2004 presidential election and the 2006 election for
      governor.

      The higher the turnout in a district, the more
      delegates it has to offer, meaning that urban areas
      like Austin — where Mr. Obama has been received in
      recent days with the kind of fervor usually accorded
      only Willie Nelson — will award a large number. The
      Austin district has eight delegates at stake, while
      the district that includes Brownsville, a heavily
      Hispanic area in which Mrs. Clinton has deep roots as
      a Democratic organizer, will award only three.

      “We have grown men crying over it,” Mrs. Clinton said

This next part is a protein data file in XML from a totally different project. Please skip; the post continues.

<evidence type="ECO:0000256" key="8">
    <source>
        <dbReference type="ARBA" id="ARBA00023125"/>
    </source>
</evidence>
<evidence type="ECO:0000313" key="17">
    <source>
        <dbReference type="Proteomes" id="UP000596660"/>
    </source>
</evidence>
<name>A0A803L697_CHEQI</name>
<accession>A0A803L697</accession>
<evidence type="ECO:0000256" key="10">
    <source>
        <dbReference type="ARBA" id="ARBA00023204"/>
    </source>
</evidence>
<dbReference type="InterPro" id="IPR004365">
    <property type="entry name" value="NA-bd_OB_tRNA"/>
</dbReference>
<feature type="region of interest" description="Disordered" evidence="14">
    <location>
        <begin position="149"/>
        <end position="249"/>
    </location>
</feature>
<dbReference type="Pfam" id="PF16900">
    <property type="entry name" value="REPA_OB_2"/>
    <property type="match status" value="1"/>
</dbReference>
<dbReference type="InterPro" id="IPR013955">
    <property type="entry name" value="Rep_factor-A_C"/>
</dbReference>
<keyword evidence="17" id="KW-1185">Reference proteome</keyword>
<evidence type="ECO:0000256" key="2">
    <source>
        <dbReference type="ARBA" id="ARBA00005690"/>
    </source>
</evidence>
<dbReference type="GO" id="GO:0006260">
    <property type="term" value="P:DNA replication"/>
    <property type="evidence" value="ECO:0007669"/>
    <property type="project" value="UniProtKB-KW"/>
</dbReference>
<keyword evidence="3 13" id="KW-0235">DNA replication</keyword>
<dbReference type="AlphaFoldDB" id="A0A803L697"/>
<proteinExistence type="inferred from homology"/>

recently of the byzantine rules of the system, which
      also includes caucuses, leading people here to refer
      to March 4 as “primacaucus night” or “the Texas
      two-step.”

      Texas is also separated into 20 media markets, among
      the most of any state in the country, with the added
      necessity of buying advertisements in Oklahoma and
      Louisiana if you want to cover every corner of it.
      Representative Edwards said that to reach all the
      voters in his long, irregularly shaped district, he
      would need to buy air time in five markets.

      “I spent $3 million in each of my last two campaigns,
      and I didn’t even buy media in Houston and Dallas in
      those campaigns,” said Mr. Edwards, whose recent
      endorsement of Mr. Obama is seen as significant here
      because Mr. Edwards is viewed as a coalition builder
      able to survive in a place where Democrats are few and
      far between.